Joyce Zee


From Investments and Finance to Travel and Honeymoon Planning

Although Joyce Zee is not quite at mid-life yet, she had already reached the point where she dreaded getting up in the mornings to go to work and found herself constantly looking forward to the weekends. After seeing the culture of the company she had worked in for four years change in a matter of months, Joyce no longer felt like an individual working with her team for a common goal but instead she felt like just another number in a large corporation.

Because her husband’s job situation had been unstable since the dot com bust in 2001, Joyce felt obligated to remain at her current company. She had a mortgage to pay and did not want to give up the benefits like health insurance. She contemplated moving on to other investment firms but never pursued it because she knew that leaving one corporation for another would not necessarily resolve the issue.

The only thing that kept her going during this time was planning and looking forward to her vacations. Ever since her first visit to Maui in 2001, Joyce had fallen in love with the land and its people, and she developed a thirst to learn as much as she could about everything it has to offer. She loved helping others experience the “aloha” spirit that she had each time she was there. During her most recent visit, she attended cultural talks and even took a tour of one of the remaining original Hawaiian villages within the Kahakuloa Valley. This was a real eye opener: she suddenly saw a different side of the islands, one that tends to stay hidden from the typical tourist. She met one of the remaining full-blooded Hawaiians, and he was kind enough to let her explore his land, including original taro ponds. Of course he’s battling the courts over the last free water source left in Maui—and she realized that there is corporate greed even in paradise.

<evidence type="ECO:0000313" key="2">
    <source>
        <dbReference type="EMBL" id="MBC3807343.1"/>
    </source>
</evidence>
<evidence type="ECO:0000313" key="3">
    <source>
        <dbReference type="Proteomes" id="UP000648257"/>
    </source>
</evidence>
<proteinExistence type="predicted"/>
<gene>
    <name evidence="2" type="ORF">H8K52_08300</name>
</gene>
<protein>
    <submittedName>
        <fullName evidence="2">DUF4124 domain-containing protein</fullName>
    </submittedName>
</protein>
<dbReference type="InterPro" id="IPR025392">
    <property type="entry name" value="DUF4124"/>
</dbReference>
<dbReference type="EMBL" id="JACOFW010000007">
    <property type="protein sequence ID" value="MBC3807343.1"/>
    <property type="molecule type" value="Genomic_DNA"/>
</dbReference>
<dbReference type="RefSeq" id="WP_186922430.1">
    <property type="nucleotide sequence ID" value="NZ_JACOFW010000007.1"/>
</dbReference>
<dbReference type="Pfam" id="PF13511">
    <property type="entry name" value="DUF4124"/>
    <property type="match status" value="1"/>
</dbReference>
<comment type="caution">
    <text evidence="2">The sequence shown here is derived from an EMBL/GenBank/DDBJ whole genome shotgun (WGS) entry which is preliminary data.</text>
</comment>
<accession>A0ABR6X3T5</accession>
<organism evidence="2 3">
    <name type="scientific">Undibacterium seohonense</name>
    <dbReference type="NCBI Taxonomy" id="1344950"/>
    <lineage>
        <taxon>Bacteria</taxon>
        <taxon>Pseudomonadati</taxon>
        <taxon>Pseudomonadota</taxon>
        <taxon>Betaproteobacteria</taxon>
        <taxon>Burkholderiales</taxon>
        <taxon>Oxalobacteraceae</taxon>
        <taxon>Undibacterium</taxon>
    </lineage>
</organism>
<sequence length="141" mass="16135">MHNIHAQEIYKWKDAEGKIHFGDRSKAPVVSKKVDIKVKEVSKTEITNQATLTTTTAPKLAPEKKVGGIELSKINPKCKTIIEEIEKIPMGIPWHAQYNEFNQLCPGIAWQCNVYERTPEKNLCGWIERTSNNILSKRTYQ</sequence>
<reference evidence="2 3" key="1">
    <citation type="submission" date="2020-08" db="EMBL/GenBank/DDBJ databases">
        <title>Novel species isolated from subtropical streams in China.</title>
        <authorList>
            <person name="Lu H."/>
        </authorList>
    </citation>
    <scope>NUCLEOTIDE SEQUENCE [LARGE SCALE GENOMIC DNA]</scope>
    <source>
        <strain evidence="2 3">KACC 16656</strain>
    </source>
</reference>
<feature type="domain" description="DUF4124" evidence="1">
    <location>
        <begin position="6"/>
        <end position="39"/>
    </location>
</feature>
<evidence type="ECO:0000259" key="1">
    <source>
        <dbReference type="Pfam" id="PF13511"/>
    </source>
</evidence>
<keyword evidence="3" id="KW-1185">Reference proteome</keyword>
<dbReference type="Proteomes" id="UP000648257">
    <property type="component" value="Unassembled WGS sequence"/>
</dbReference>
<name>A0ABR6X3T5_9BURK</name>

This got Joyce thinking: “How many other places are there in the world that do not match our stereotypes of them?” Each has its own mystique with stories hidden in layers that must be peeled away in order to really experience the beauty that lies in the culture, the history and its people. Only by gaining respect for the locals can we truly appreciate everything each locale has to offer.

Joyce had been looking for a way out of the corporate world, so she took a workshop with Craig Nathanson in the summer of 2004. She had never previously considered anything outside of the financial industry but the workshop helped her identify what her passions are (Maui and travel) and she realized that the POSSIBILITIES were endless. She spent the next year and a half creating a marketing plan that would help her work towards her vocational passion. After the workshop ended, she continued to diligently follow her plan.

One day, Joyce came across an article on Yahoo News about how more people in their 20s and 30s are testing their entrepreneurial skills with small businesses. One of the examples mentioned was a franchise called “All About Honeymoons”, and she proceeded to learn more about it.

Just a few weeks later, she found out that her job would be eliminated in three months due to reorganization, and she felt relieved at the opportunity—it coincided with the marketing plan she had created just a few months before. She has since completed her MBA and invested in the franchise (

Although this is still a new business for her, Joyce is looking forward to being able to help research all the amazing places in the world so couples can enjoy a local experience—the cuisine, the architecture, the history, or just hanging out a favorite local stomping ground.

What can we learn from Joyce?

When we consider new possibilities about how we might actually do our life’s work, our journey becomes both real and achievable.